Samuel Huntington, US scholar, published a ground shaking essay, 'The Clash of Civilisations in 1996. The argument was highly controversial for academics at the time to contemplate: traditional disputes such as capitalism versus communism will be replaced by civilisational conflicts: the West versus Islam, China, Russia, Latin America, India, Japan and Africa. He said that the West was losing the war against the rest and pointed his finger at Paul Keating 's Asianisation policy as a defection from the West.

Huntington was on the right track, but decades before him, Eric Butler also recognised that conflicts would occur through pluralism and globalisation, and before him, Major Douglas. Nevertheless the 'clash of civilisations theme was present in a speech given by General Michael V. Hayden, Director of the US CIA, at Kansas State University last year ( 'The Shift in World Power China 's military build-up is aimed at achieving great-power status in the years ahead).

The rapidly growing populations of the Third World will expand by migration to the developed world and be a 'significant challenge. China will continue to grow in military strength, but is 'not an inevitable enemy of the US. That is CIA talk for we are s- scared of China.

Nuclear-armed Pakistan may become a failed State with terrorists ultimately getting their hands on 'the nukes '. Mexico is fast becoming a drug-State as Mexico 's drug cartels have a combined army as large as the Mexican army. Something resembling a civil war is occurring along the Mexican border, where 7,000 people have died, far more than in Afghanistan.

The US has its own little war right on its border, no doubt soon to migrate right through the US of A. Indeed, the Texas Governor has already asked B. Hussein Obama to militarise the Texas/Mexico border with US troops. Ten thousand people have been killed in the Mexico drug wars since 2007. Obama, in debt to Hispanics for votes, will do nothing.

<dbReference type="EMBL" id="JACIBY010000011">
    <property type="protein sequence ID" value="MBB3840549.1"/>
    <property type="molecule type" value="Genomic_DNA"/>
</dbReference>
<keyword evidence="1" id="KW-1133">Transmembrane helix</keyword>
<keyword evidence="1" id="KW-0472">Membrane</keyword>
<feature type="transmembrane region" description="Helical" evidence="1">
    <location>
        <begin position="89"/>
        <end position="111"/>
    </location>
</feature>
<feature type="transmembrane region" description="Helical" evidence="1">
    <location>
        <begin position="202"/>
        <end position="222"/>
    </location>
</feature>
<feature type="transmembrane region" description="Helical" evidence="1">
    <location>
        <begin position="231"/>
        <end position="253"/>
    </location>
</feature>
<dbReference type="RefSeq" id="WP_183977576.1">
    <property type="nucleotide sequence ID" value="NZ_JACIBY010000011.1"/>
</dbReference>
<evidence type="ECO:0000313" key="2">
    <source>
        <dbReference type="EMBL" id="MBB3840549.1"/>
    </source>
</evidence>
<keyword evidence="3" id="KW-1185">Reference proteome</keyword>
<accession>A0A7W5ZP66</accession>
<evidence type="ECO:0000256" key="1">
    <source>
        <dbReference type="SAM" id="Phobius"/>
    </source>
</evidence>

Huntington was only partially right. He did not see that there are also internal tensions within civilisations, hurling them towards their doom. We, each day, are watching Western civilisation unravel. Survival measures are appropriate, and we writers here in the 'Saving Western Civilisation series attempt to articulate the major threats and challenges as we see them.

There is not a lot we can do to help save the Americans, but we need to be aware of their plight and learn the lessons that they seem unprepared to learn. Not only is there a 'clash of civilisations along ancient fault-lines, but there is also a 'crash within civilisations - internal forces which threaten to shatter them.


by Brian Simpson
As something of a footnote to James Reed 's piece on the clash and crash of civilisations, the tide seems to be definitely turning towards the 'crash of civilisations, the internal breakdown of civilisations. For example, apart from the coming chaos in Pakistan, China faces enormous social dislocation with its migrant population of 20-30 million people having already lost their jobs and homes.

These will become desperate people who could cause some headaches for the Communists who still rule China with an iron fist in a capitalist glove. The Chinese have been lifted from poverty well, millions of them - because Western capitalists have made China a factory of the world. But this is an insecure, unsustainable existence as the present global financial 'crisis shows. When China breaks this time, we all will be cut by the shrapnel.


by Betty Luks
Readers may remember the open letter to the Archbishop of York in response to his public criticism of the money markets questionable 'ponzi schemes ', etc. (O.T. Vol.45 No.4 2009). It seems the Archbishop 's public statements came back 'to bite him '. Last November Simon Barrow, co-director of the religion and society think tank 'Ekklesia (Source: Christian Council for Monetary Justice website) reported:

'Following huge losses during the financial crisis, the Church of England should return to the Christian principles of using material wealth for the common good. No-one is immune from the global economic crunch. That includes the Church of England, which has '5 billion tied up in assets, pensions and buildings.